Clutch

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The clutch is a mechanism which is used for transmitting rotation from one part to another, such as from the engine to the drive sprocket. When the clutch is engaged, movement is transmitted through the clutch from the crankshaft to the clutch bell, clutch housing, or clutch drum. When the clutch is disengaged, movement is not transmitted through the clutch, and the crank is able to spin freely without load. A disengaged clutch allows the engine to remain running while the moped is at a stop.

Most mopeds will have two clutches, a starter clutch, for starting the bike and a centrifugal clutch for making the bike go. Designs of these essential components vary widely, but all are similar in principle.

Centrifugal Clutches

An aftermarket 3-shoe centrifugal clutch for the e50 engine. The stock e50 clutch typically has only 2 shoes.

The centrifugal clutch is fairly common, and is found on the Puch E50 engine. In a centrifugal clutch, clutch shoes are held close to the crankshaft by springs, away from the clutch bell. As the crankshaft spins, its motion is directly transferred to the clutch shoes, which spin inside of the clutch housing, but without touching it. As the RPMs increase, the weight of the shoes, along with centrifugal force begins to force the shoes towards the clutch housing. Eventually, the clutch shoes begin to touch the clutch housing, and cause it to rotate as well. However, initially, this light contact will not cause the clutch housing to rotate at the same rate as the crankshaft and clutch shoes. This intermediate stage of clutch engagement is called "clutch slip." When centrifugal force pushes the shoes out far enough that they contact the clutch housing with sufficient friction to cause it to rotate at the same rate as the crankshaft, the clutch has engaged fully.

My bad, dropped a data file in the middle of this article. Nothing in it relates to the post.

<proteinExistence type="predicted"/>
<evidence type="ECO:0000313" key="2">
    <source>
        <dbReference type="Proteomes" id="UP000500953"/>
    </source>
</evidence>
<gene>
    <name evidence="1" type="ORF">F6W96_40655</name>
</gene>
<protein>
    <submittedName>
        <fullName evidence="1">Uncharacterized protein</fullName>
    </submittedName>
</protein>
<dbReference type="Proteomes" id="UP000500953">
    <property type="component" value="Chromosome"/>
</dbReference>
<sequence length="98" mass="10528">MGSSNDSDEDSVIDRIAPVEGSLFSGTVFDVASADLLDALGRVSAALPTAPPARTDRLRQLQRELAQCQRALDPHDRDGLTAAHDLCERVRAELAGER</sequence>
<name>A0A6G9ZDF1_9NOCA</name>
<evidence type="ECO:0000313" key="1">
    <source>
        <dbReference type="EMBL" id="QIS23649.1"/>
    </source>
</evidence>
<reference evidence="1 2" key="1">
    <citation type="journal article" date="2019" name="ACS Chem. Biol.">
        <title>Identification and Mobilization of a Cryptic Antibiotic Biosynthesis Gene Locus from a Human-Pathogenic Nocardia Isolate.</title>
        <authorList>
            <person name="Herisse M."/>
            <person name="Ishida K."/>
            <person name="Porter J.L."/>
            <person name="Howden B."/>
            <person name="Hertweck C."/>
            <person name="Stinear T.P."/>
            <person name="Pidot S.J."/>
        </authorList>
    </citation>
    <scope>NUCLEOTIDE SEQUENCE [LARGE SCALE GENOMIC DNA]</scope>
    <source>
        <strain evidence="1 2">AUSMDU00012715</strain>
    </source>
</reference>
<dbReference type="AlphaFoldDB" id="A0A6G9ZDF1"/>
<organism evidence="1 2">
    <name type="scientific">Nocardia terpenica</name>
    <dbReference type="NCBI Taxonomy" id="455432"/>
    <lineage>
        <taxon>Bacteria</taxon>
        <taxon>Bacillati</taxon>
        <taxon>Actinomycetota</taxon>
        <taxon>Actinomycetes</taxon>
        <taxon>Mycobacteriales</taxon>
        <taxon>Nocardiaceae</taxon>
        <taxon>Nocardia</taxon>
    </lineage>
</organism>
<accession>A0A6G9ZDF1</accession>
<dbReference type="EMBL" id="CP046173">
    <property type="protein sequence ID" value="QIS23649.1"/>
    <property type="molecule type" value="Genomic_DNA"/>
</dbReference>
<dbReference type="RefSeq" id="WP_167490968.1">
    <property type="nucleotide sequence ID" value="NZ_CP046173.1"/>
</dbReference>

However, if the RPMs drop to a point where centrifugal force can no longer hold the shoes engaged against the clutch housing, the springs will push the shoes towards the crankshaft again, and the clutch will disengage to allow the engine to idle.

In the Puch E50 engine, part of the clutch housing is toothed, and these teeth mesh with a final drive gear, which is located on the same shaft as the front sprocket. The number of teeth on the clutch housing and on the final drive gear determines the "internal gearing" of the Puch E50 engine.


When starting an engine with a centrifugal clutch, such as the E50, a device is needed to force the clutch to engage, so that rotation may be transferred from an operator controlled mechanism (like the pedals) to the crankshaft to facilitate starting. In the E50, a plate sits just on top of the clutch shoes. Normally, it does nothing. However, when the clutch engagement lever is pulled, it pushes the plate towards the clutch bell, which has grooves into which flanges of the clutch plate fit. When the clutch plate is pressed into position, the clutch housing is forced to rotate. On the inside of this plate is also a thin cork lining. As the clutch plate is pressed into its grooves, this cork lining presses against the clutch shoes, and forces the clutch shoes, and by extension, the crankshaft, to rotate with the clutch housing, and the operation of the pedals.

Check out Moped TV (click on the on demand button to browse old episodes) to see a video about removing a clutch and installing after-market clutch springs.


e50 Clutch alignment